• Self-confidence boost. This has been one that I didn’t expect to be as strong of a benefit as I would have thought at the beginning of my journey. I think when you notice your body looking better, when you start to feel better physically – your self esteem gets a little boost. How many of you are constantly tugging at your shirt, because it just doesn’t fit well, or it accentuates your belly when you sit down? I used to spend more time per day tugging at my shirt then I do now working out. I am not self-conscious about myself in that way any more. I feel good about me. I know my body isn’t perfect. You still don’t want to see me with my shirt off, but I feel so much better.
  • I now look forward to active activities. I used to always shy away from doing anything active. I was perfectly happy to waste the day away in front of my computer. But now I actually look for and look forward to doing something active, like a hike with friends or playing outside with the kids. I mean seriously, I would never have even considered for a second taking a 100 mile bike ride with some guys from church or running a half-marathon with a friend when I started a year ago.
  • You are worth the investment! Let me say this one again… YOU ARE WORTH THE INVESTMENT! It’s gonna cost you some time and some money! But you are worth it – to yourself, to your family, to your friends, to your employer, to God… You will be a better person inside and out! Whatever it is that you decide to start doing in order to get in shape… invest in yourself. Buy the right stuff and put in the time that is needed to help you succeed.
  • You are going to inspire others! This wasn’t my intention at all when I started, but people now tell me that I inspire them in their journey. You may inspire your kids, your spouse, your friends… you may even inspire people that you don’t even know. I personally have been inspired by a young guy that runs fast through our neighborhood. I don’t know who he is, but he inspires me. I would be sitting at my desk, working from home and look out the window and see him flying by all the time. It got me to thinking – it inspired me. Your family, your friends… they will be inspired. I have conversations with people all the time now about weight loss and getting in shape.

Lessons Learned / Advice:

  • Get the right equipment – invest in good gear!
    • Shoes – I wear Brooks Adrenaline GTS 15. Go to a real running store and have them help you pick some out. I started with the GTS 14, and today I just laced up for the first time, my second pair of the GTS 15’s. These shoes have been perfect for me and I have no intention of ever buying another kind of shoe. I also keep buying the one-year old model of the shoe and saving money. The GTS 16’s are around $120 – the version I buy is around $80. They don’t change the shoe much year over year except colors.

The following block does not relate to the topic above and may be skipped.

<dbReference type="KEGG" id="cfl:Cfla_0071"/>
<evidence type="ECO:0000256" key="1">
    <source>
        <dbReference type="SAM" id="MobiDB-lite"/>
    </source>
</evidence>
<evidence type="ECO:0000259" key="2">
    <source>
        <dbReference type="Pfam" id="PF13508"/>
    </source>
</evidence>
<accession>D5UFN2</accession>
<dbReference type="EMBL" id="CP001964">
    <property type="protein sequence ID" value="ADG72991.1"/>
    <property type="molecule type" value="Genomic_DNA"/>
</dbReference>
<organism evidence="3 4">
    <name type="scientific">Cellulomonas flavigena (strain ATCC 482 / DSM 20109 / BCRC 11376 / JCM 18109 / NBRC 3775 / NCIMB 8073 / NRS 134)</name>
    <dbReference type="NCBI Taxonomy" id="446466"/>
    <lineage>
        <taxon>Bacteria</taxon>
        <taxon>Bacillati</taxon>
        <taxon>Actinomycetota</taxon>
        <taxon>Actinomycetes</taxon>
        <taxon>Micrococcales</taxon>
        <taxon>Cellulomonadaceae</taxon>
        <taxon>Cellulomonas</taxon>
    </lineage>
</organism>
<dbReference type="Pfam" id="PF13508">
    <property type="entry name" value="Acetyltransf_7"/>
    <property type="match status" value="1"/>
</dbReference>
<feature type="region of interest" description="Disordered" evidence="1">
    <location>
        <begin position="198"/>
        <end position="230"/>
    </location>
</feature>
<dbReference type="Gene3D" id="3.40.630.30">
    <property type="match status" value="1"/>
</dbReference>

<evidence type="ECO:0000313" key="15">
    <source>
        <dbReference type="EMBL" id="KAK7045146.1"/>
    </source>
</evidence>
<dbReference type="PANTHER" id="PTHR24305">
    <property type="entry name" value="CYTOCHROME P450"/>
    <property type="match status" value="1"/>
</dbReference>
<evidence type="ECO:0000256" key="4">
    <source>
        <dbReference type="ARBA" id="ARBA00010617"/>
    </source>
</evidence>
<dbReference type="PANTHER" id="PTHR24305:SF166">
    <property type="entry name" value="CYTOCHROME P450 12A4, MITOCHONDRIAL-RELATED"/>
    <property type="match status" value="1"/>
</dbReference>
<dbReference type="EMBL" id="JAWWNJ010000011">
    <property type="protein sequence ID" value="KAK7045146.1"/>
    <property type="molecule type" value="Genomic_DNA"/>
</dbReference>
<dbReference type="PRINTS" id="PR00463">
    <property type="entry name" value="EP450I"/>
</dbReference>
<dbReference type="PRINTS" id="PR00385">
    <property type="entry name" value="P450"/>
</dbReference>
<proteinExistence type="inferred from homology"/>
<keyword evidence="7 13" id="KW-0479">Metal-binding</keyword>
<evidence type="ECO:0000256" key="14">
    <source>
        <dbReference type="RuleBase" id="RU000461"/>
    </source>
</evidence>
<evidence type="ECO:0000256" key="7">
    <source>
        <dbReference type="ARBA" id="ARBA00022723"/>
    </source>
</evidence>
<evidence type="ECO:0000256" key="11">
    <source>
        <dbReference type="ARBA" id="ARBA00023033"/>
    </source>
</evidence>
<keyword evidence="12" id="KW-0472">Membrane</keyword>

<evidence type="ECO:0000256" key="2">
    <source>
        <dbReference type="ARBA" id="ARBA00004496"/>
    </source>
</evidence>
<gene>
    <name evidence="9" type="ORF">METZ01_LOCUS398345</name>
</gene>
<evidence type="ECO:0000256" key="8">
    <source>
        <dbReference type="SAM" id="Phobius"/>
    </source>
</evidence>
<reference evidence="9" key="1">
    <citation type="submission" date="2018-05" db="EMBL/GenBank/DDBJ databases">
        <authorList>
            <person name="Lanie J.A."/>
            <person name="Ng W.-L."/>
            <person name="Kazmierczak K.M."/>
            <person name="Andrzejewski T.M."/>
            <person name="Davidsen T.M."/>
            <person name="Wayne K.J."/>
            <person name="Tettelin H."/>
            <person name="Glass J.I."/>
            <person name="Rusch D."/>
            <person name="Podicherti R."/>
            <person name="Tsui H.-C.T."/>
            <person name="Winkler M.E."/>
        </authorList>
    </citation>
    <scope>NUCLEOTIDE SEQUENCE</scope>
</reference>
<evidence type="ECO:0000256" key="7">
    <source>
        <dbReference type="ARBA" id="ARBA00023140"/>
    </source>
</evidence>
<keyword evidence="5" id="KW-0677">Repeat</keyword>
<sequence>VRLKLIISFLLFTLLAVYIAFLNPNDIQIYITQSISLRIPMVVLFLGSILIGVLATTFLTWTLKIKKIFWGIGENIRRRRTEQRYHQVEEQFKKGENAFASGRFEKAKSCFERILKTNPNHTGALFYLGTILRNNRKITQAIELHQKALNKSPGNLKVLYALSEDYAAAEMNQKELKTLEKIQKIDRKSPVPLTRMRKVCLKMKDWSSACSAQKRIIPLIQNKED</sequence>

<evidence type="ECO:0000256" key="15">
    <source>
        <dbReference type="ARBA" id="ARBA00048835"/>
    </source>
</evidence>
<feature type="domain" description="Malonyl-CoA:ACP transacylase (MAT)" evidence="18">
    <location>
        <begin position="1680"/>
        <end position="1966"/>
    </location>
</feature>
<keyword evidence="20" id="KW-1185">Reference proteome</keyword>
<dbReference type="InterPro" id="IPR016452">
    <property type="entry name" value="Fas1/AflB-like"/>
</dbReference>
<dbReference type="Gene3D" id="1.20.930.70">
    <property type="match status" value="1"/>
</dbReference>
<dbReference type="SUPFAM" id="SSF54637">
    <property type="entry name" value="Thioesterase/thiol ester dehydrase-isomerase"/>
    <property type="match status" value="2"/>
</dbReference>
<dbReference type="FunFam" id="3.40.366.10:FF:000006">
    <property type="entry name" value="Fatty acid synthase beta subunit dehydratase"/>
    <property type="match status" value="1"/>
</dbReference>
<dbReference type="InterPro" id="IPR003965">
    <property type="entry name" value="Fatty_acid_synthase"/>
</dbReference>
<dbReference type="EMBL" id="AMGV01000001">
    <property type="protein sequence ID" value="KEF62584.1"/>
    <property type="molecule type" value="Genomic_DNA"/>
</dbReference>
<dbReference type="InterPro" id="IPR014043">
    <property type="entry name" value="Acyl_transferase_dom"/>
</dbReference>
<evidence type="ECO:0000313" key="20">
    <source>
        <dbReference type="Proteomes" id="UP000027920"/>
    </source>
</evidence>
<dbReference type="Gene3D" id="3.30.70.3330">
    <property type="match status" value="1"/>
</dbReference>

• Socks – this is one I haven’t done as well with. I wear some Under Armour or Nike socks, but I really should find some better running socks – I just haven’t yet.
    • Shorts – I wear a good quality Nike running short – I have three pairs that I alternate between.
    • Shirts – I wear a dry-fit Under Armour or Nike under shirt to “wick away” the sweat and then I wear a Nike running shirt over that also keeps me cool. I mentioned earlier – I like to sweat, so I double up on the shirts and feel great in them. I have also just recently bought a few tank top versions, too for the Summer months.
    • Calf sleeves – I have just started wearing these on longer runs. The guy at the running store talked me through them and they seem to help my calves feel stronger and seem to hold the muscles together better while running. I haven’t had these long enough to give you a great recommendation yet, but I like them so far. They are hard to take off when you are done.
    • One thing that really motivated me at the beginning was my Polar Loop. I was motivated by the number of steps I took each day. So, for the first 6 months at least I wore it religiously. Get yourself a Fitbit or Polar Loop or whatever you like best. My next move will be a GPS watch as I am now tracking the distance of my runs and don’t want to carry my iPhone which relies on my cell signal and isn’t 100% accurate.
    • Season-appropriate gear…
      • Gloves, hat, ear cover, compression leggings. I have run in weather as cold as 19 degrees so far and felt just fine with some of the aforementioned gear. It usually takes a solid mile to get comfortable, but after that first mile I can start to feel my hands again – the rest of me does great.
  • Listen to your body:
    • Your body will tell you when it’s time to rest. You will feel all kinds of aches and pains along the way. Sore shins, ankles, legs, etc. But, here’s one thing I will tell you that probably most experts would argue against… Don’t be a sissy – run through the pain. Do you know how many days off I would have taken if I let the pain stop me? Even with a pinched back – get out there and run or at least walk, but be smart. When my back was killing me I rested for a day like usual and then headed out for an 8.2 mile run. By the time I got to 5.5 miles, each step was followed by an audible expression of pain, so I walked 2.7 miles home, because it hurt and then I varied my other rest day for the week to recover. I hurt for a couple of weeks, but I made it through it. Don’t give up too easily, we do that way too quickly. I am so inspired by a fried of mine that does some ultra-marathoning and a million other things – I have not talked to him about it, but I assume he is hurting pretty bad some of his 24 hours of continuous running, but it is a lot of head strength vs. body strength (your body can handle a lot more than you think).